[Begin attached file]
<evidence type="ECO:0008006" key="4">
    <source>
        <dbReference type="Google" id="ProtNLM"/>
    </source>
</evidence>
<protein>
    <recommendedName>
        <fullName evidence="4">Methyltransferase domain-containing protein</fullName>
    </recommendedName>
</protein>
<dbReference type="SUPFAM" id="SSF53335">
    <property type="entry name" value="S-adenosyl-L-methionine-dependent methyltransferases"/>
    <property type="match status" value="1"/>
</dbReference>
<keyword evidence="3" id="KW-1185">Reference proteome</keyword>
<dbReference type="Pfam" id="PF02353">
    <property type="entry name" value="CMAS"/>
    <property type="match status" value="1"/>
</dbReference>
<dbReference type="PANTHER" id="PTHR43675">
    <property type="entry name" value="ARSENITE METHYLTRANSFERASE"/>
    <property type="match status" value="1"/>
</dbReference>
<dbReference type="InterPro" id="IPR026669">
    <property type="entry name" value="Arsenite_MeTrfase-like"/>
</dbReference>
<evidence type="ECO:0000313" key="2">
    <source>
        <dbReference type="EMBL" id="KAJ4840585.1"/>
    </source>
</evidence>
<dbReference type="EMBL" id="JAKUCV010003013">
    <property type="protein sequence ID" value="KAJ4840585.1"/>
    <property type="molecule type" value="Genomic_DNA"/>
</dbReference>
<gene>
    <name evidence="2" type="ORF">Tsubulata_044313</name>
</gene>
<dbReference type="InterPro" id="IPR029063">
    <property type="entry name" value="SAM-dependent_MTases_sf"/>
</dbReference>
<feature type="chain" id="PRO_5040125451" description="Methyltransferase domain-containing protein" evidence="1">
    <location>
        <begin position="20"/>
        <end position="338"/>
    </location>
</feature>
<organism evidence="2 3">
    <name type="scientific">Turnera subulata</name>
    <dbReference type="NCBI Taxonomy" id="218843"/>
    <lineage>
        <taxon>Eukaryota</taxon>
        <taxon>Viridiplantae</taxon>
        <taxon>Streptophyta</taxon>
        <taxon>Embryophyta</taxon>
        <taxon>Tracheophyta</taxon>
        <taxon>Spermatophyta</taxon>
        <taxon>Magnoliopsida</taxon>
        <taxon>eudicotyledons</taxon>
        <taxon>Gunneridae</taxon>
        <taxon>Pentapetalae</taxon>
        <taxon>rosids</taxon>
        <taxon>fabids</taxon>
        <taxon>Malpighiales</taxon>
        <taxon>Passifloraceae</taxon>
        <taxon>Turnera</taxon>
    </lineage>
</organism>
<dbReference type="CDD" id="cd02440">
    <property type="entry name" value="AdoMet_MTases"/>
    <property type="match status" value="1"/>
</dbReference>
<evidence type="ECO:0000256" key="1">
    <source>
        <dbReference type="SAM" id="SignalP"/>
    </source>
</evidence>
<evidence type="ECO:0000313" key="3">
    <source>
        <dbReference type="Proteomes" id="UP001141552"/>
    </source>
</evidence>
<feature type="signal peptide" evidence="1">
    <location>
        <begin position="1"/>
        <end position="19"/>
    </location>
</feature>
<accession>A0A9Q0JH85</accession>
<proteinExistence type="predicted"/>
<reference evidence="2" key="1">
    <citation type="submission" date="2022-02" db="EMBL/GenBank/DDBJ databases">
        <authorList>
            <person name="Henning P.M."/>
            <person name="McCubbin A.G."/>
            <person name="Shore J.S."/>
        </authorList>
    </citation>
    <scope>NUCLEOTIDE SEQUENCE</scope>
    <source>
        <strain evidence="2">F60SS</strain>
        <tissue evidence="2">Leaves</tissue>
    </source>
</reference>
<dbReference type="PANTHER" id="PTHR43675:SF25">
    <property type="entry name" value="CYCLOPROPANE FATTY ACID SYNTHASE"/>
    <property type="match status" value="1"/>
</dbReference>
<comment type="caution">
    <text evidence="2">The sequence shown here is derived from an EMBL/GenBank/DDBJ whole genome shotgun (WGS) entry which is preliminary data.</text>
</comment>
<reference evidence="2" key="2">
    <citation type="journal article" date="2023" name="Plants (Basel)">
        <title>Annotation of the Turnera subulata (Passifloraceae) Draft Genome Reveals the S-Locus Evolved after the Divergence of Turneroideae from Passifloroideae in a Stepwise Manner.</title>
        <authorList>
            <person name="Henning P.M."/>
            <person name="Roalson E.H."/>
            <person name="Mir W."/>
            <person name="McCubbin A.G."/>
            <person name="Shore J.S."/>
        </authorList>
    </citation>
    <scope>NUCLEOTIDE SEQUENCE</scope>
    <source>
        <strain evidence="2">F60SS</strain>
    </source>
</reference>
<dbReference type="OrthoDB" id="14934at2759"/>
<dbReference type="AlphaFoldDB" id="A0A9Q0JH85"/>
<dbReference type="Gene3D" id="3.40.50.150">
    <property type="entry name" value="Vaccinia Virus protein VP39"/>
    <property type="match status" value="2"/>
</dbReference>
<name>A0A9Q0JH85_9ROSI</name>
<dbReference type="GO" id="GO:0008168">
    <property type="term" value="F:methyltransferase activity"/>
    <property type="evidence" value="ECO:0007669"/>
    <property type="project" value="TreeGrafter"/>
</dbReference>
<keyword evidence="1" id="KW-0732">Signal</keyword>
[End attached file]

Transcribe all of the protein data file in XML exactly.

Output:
<evidence type="ECO:0008006" key="4">
    <source>
        <dbReference type="Google" id="ProtNLM"/>
    </source>
</evidence>
<protein>
    <recommendedName>
        <fullName evidence="4">Methyltransferase domain-containing protein</fullName>
    </recommendedName>
</protein>
<dbReference type="SUPFAM" id="SSF53335">
    <property type="entry name" value="S-adenosyl-L-methionine-dependent methyltransferases"/>
    <property type="match status" value="1"/>
</dbReference>
<keyword evidence="3" id="KW-1185">Reference proteome</keyword>
<dbReference type="Pfam" id="PF02353">
    <property type="entry name" value="CMAS"/>
    <property type="match status" value="1"/>
</dbReference>
<dbReference type="PANTHER" id="PTHR43675">
    <property type="entry name" value="ARSENITE METHYLTRANSFERASE"/>
    <property type="match status" value="1"/>
</dbReference>
<dbReference type="InterPro" id="IPR026669">
    <property type="entry name" value="Arsenite_MeTrfase-like"/>
</dbReference>
<evidence type="ECO:0000313" key="2">
    <source>
        <dbReference type="EMBL" id="KAJ4840585.1"/>
    </source>
</evidence>
<dbReference type="EMBL" id="JAKUCV010003013">
    <property type="protein sequence ID" value="KAJ4840585.1"/>
    <property type="molecule type" value="Genomic_DNA"/>
</dbReference>
<gene>
    <name evidence="2" type="ORF">Tsubulata_044313</name>
</gene>
<dbReference type="InterPro" id="IPR029063">
    <property type="entry name" value="SAM-dependent_MTases_sf"/>
</dbReference>
<feature type="chain" id="PRO_5040125451" description="Methyltransferase domain-containing protein" evidence="1">
    <location>
        <begin position="20"/>
        <end position="338"/>
    </location>
</feature>
<organism evidence="2 3">
    <name type="scientific">Turnera subulata</name>
    <dbReference type="NCBI Taxonomy" id="218843"/>
    <lineage>
        <taxon>Eukaryota</taxon>
        <taxon>Viridiplantae</taxon>
        <taxon>Streptophyta</taxon>
        <taxon>Embryophyta</taxon>
        <taxon>Tracheophyta</taxon>
        <taxon>Spermatophyta</taxon>
        <taxon>Magnoliopsida</taxon>
        <taxon>eudicotyledons</taxon>
        <taxon>Gunneridae</taxon>
        <taxon>Pentapetalae</taxon>
        <taxon>rosids</taxon>
        <taxon>fabids</taxon>
        <taxon>Malpighiales</taxon>
        <taxon>Passifloraceae</taxon>
        <taxon>Turnera</taxon>
    </lineage>
</organism>
<dbReference type="CDD" id="cd02440">
    <property type="entry name" value="AdoMet_MTases"/>
    <property type="match status" value="1"/>
</dbReference>
<evidence type="ECO:0000256" key="1">
    <source>
        <dbReference type="SAM" id="SignalP"/>
    </source>
</evidence>
<evidence type="ECO:0000313" key="3">
    <source>
        <dbReference type="Proteomes" id="UP001141552"/>
    </source>
</evidence>
<feature type="signal peptide" evidence="1">
    <location>
        <begin position="1"/>
        <end position="19"/>
    </location>
</feature>
<accession>A0A9Q0JH85</accession>
<proteinExistence type="predicted"/>
<reference evidence="2" key="1">
    <citation type="submission" date="2022-02" db="EMBL/GenBank/DDBJ databases">
        <authorList>
            <person name="Henning P.M."/>
            <person name="McCubbin A.G."/>
            <person name="Shore J.S."/>
        </authorList>
    </citation>
    <scope>NUCLEOTIDE SEQUENCE</scope>
    <source>
        <strain evidence="2">F60SS</strain>
        <tissue evidence="2">Leaves</tissue>
    </source>
</reference>
<dbReference type="PANTHER" id="PTHR43675:SF25">
    <property type="entry name" value="CYCLOPROPANE FATTY ACID SYNTHASE"/>
    <property type="match status" value="1"/>
</dbReference>
<comment type="caution">
    <text evidence="2">The sequence shown here is derived from an EMBL/GenBank/DDBJ whole genome shotgun (WGS) entry which is preliminary data.</text>
</comment>
<reference evidence="2" key="2">
    <citation type="journal article" date="2023" name="Plants (Basel)">
        <title>Annotation of the Turnera subulata (Passifloraceae) Draft Genome Reveals the S-Locus Evolved after the Divergence of Turneroideae from Passifloroideae in a Stepwise Manner.</title>
        <authorList>
            <person name="Henning P.M."/>
            <person name="Roalson E.H."/>
            <person name="Mir W."/>
            <person name="McCubbin A.G."/>
            <person name="Shore J.S."/>
        </authorList>
    </citation>
    <scope>NUCLEOTIDE SEQUENCE</scope>
    <source>
        <strain evidence="2">F60SS</strain>
    </source>
</reference>
<dbReference type="OrthoDB" id="14934at2759"/>
<dbReference type="AlphaFoldDB" id="A0A9Q0JH85"/>
<dbReference type="Gene3D" id="3.40.50.150">
    <property type="entry name" value="Vaccinia Virus protein VP39"/>
    <property type="match status" value="2"/>
</dbReference>
<name>A0A9Q0JH85_9ROSI</name>
<dbReference type="GO" id="GO:0008168">
    <property type="term" value="F:methyltransferase activity"/>
    <property type="evidence" value="ECO:0007669"/>
    <property type="project" value="TreeGrafter"/>
</dbReference>
<keyword evidence="1" id="KW-0732">Signal</keyword>